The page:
With a presidential election behind them, Ohio lawmakers passed several bills Wednesday to make changes to the battleground state’s election laws. One measure was more contentious than the other: It would restrict the time groups have to collect the extra signatures needed to make sure their ballot questions get before voters. Under the proposal, groups couldn’t gather additional signatures until the secretary of state notifies them whether their initial petitions have fallen short. Current law already allows groups 10 days to file any added signatures once they get notification from the state’s elections chief. But campaigns typically continue to collect signatures after they submit their initial petitions to maximize their time to get additional names. That time has varied, depending on how long it takes election officials to certify that the initial signatures are from valid Ohio voters.
Articles about voting issues in Ohio.
Ohio: Electronic poll books seem conceptually simple but may be vulnerable to hacking and cyber attacks, experts say | cleveland.com
Cuyahoga County elections officials plan to experiment with electronic poll books to verify the registration of in-person voters despite warnings that the devices are vulnerable to hacking and even politically motivated cyber attacks. Two experts contacted by The Plain Dealer said the so-called e-poll books also have spotty performance records in several places where they have been tested and could be especially challenging for Cuyahoga County because of its larger number of voters and past troubles with new election technology. “E-poll books are similar to other computer-based technologies in voting – full of promise and lousy execution in most locations,” said Candice Hoke, a Cleveland State University law professor and an authority on laws governing election technologies. “Our counties should be extremely chary of adopting them, but definitely a pilot project is a good way to proceed.”
Despite pleas to slow down and reconsider portions of a bill that would limit how long signatures can be collected for ballot initiatives, the House will vote this week on the measure that already has Senate approval. Senate Bill 47 was voted out of the House Policy and Legislative Oversight Committee yesterday afternoon on a 9-5 vote after former Democratic Secretary of State Jennifer Brunner advised the committee members, “If you pass this lickety-split, it’s going to make you look bad.” No one testified at yesterday’s hearing in favor of the petition part of the bill, though a representative from the Ohio Association of Election Officials spoke in support of other parts of the bill.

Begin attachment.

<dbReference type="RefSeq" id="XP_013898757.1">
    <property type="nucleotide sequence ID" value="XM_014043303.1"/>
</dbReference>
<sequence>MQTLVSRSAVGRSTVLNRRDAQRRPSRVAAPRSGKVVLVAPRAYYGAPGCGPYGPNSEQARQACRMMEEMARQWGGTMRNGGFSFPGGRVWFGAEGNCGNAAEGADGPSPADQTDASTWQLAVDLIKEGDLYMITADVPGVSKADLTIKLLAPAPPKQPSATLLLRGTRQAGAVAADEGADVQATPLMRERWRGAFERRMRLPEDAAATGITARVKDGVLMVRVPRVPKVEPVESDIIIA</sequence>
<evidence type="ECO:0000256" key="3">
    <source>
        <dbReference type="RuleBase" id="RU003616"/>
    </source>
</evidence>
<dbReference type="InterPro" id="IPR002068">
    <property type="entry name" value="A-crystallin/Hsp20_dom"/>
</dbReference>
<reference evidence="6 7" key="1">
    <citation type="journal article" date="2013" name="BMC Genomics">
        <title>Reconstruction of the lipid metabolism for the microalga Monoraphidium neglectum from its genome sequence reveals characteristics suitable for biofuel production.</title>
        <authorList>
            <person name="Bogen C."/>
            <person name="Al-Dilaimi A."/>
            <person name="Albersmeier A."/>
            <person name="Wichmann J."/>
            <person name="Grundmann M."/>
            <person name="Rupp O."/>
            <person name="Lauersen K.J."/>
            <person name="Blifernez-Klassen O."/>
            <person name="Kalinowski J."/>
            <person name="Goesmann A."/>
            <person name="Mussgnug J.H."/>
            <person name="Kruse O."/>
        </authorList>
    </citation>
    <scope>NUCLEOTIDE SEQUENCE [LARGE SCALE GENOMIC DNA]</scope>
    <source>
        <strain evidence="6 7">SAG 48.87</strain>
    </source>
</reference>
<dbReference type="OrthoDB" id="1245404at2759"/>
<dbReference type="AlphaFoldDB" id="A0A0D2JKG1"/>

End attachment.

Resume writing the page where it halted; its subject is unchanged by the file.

Ohio: Expanded weekend early voting recommended by bipartisan Ohio elections officials | Columbus Dispatch
Ohio voters could cast early in-person ballots on three weekend days before a presidential election but would have fewer days overall to cast such votes under a recommendation this morning from the Ohio Association of Elections Officials. Elections offices also would be require to stay open later 15 days before an election, under the proposal from the group, made up of an equal number of Democrats and Republicans. Ohio has seen regular battles over when early voting can take place, sometimes leading to court rulings within days of an election. “The Ohio Association of Election Officials is as bipartisan an organization as you can find in our state,” said Karla Herron, OAEO president, in a release. “These recommendations were arrived at with bipartisan consensus and were designed with the voters and election officials in mind, not the political parties.”
Despite calls for urgency from fellow Republicans, the Ohio House and its leader are pumping the breaks on the latest round of legislation that would overhaul how Ohio draws its election maps. Senate President Keith Faber, R-Celina, said passing a plan that would require both Republicans and Democrats to sign off on congressional and state legislative districts is a top priority. The Ohio Senate approved that plan 32-1 in December. Senators reintroduced a bipartisan new version in the new legislative session that began this year. “I’d expect the senate to act soon,” Faber said. But the Ohio House, led by Speaker William Batchelder, R-Medina, is taking a more deliberate approach. Rather than address the Senate plan directly in the legislature, Batchelder has decided that redistricting reform should be first taken up by the Constitutional Modernization Commission, a 32-member advisory body that meets four times a year. The commission has 10 years to recommend changes to Ohio’s constitution. Any changes would ultimately require the approval of the legislature.